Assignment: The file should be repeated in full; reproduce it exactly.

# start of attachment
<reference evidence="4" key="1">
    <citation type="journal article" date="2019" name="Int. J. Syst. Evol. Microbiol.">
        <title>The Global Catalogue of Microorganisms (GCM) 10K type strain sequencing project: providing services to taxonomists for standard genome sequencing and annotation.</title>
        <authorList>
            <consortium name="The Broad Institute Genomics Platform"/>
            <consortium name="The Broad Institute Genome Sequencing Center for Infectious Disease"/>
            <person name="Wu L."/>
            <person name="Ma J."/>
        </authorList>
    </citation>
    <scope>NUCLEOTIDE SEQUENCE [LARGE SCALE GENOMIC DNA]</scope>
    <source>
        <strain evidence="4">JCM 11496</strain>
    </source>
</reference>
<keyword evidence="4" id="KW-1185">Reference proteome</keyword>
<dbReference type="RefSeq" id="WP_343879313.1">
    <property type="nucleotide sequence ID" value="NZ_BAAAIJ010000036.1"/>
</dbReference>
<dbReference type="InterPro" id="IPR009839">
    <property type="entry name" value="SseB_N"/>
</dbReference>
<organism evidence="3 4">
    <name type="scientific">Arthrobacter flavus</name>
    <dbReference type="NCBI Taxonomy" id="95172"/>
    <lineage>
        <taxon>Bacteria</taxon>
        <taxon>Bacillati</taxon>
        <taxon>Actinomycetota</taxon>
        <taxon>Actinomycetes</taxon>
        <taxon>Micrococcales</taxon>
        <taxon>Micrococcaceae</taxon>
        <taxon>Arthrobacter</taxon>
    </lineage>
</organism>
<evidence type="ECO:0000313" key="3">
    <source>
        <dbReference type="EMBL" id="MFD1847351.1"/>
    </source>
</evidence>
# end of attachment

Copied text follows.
<reference evidence="4" key="1">
    <citation type="journal article" date="2019" name="Int. J. Syst. Evol. Microbiol.">
        <title>The Global Catalogue of Microorganisms (GCM) 10K type strain sequencing project: providing services to taxonomists for standard genome sequencing and annotation.</title>
        <authorList>
            <consortium name="The Broad Institute Genomics Platform"/>
            <consortium name="The Broad Institute Genome Sequencing Center for Infectious Disease"/>
            <person name="Wu L."/>
            <person name="Ma J."/>
        </authorList>
    </citation>
    <scope>NUCLEOTIDE SEQUENCE [LARGE SCALE GENOMIC DNA]</scope>
    <source>
        <strain evidence="4">JCM 11496</strain>
    </source>
</reference>
<keyword evidence="4" id="KW-1185">Reference proteome</keyword>
<dbReference type="RefSeq" id="WP_343879313.1">
    <property type="nucleotide sequence ID" value="NZ_BAAAIJ010000036.1"/>
</dbReference>
<dbReference type="InterPro" id="IPR009839">
    <property type="entry name" value="SseB_N"/>
</dbReference>
<organism evidence="3 4">
    <name type="scientific">Arthrobacter flavus</name>
    <dbReference type="NCBI Taxonomy" id="95172"/>
    <lineage>
        <taxon>Bacteria</taxon>
        <taxon>Bacillati</taxon>
        <taxon>Actinomycetota</taxon>
        <taxon>Actinomycetes</taxon>
        <taxon>Micrococcales</taxon>
        <taxon>Micrococcaceae</taxon>
        <taxon>Arthrobacter</taxon>
    </lineage>
</organism>
<evidence type="ECO:0000313" key="3">
    <source>
        <dbReference type="EMBL" id="MFD1847351.1"/>
    </source>
</evidence>